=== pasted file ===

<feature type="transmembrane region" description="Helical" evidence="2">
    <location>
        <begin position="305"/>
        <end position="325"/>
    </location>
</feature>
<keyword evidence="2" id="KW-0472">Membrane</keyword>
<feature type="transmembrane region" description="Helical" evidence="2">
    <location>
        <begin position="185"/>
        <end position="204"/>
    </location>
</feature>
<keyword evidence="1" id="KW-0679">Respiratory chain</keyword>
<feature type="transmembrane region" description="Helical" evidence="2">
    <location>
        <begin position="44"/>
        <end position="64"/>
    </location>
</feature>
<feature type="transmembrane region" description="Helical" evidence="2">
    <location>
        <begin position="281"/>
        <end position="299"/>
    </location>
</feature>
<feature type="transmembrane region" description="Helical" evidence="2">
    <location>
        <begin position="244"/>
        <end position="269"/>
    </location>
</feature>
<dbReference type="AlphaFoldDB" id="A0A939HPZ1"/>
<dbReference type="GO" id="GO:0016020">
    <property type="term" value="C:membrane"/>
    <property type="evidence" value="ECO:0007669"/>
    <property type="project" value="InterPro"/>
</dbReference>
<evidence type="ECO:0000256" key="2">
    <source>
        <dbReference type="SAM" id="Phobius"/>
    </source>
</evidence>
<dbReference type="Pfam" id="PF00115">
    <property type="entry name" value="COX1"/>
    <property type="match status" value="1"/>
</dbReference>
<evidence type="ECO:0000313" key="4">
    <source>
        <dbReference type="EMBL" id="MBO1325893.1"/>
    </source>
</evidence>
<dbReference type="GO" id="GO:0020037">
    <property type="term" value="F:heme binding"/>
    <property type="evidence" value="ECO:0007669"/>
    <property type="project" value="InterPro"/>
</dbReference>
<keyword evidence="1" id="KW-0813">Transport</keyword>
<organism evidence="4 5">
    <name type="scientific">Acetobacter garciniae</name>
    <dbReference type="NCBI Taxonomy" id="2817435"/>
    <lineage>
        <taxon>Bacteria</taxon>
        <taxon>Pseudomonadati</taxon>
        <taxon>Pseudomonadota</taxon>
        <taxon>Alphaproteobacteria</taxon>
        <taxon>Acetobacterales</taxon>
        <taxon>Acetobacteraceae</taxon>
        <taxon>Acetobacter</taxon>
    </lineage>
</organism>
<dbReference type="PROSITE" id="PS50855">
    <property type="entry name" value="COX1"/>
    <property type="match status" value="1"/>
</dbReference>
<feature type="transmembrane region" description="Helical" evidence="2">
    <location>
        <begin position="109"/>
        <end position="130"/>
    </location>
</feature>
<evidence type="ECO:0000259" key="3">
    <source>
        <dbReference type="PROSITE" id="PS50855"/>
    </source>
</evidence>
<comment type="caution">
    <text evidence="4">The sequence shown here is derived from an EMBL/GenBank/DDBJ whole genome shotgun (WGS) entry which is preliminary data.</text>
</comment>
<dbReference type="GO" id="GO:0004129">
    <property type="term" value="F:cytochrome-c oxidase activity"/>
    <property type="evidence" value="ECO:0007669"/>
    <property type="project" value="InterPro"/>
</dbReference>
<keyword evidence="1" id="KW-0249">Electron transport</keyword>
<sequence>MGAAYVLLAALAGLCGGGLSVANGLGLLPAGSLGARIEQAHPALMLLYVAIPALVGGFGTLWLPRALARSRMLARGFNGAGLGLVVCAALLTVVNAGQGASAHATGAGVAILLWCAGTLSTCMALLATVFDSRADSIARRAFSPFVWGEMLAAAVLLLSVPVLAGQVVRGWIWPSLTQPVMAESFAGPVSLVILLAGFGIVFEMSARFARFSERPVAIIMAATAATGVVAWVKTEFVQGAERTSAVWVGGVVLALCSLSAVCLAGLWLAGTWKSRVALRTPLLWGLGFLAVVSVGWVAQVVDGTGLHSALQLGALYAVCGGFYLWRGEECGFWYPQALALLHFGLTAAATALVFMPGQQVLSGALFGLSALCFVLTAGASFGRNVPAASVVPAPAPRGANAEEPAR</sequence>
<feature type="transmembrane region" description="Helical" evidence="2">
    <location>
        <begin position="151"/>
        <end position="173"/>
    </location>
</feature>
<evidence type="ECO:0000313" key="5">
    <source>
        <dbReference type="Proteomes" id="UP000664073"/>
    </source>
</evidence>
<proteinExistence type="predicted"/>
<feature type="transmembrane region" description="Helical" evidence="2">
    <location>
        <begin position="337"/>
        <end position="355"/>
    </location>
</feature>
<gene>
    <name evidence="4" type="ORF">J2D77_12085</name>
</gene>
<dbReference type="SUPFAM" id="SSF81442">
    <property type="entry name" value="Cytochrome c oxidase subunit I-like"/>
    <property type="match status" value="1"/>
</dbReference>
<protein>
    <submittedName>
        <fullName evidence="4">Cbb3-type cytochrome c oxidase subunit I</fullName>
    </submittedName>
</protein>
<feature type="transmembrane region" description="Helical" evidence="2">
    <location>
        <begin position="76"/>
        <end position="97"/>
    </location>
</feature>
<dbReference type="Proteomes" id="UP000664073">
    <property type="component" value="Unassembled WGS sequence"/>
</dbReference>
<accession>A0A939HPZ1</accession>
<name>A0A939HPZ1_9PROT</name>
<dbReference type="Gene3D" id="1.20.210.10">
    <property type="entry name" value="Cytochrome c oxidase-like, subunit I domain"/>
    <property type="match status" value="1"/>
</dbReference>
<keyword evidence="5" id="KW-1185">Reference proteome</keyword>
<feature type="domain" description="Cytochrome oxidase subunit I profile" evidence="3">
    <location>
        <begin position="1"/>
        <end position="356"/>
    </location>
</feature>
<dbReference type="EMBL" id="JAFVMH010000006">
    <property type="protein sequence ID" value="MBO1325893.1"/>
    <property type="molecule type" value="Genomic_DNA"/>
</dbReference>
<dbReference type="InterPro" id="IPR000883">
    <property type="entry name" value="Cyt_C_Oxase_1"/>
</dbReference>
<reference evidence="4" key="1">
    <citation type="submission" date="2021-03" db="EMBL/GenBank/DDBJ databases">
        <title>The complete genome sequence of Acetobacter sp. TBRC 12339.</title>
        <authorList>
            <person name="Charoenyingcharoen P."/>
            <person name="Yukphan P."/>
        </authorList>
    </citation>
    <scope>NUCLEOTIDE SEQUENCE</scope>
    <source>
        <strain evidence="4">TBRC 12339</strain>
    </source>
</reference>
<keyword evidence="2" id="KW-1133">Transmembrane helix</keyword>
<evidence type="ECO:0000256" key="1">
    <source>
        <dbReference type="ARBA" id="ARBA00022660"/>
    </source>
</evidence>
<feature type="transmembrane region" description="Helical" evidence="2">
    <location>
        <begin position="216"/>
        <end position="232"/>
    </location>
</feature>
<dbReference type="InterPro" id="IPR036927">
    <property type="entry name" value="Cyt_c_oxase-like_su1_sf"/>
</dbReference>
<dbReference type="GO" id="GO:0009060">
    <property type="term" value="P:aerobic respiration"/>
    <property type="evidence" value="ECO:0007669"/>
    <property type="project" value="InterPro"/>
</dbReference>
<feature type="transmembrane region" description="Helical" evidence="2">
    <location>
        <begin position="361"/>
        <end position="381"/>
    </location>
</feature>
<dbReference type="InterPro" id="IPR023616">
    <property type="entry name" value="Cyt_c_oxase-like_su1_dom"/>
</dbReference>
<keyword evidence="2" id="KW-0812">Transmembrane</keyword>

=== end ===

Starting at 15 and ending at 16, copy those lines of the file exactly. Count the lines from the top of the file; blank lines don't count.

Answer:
<feature type="transmembrane region" description="Helical" evidence="2">
    <location>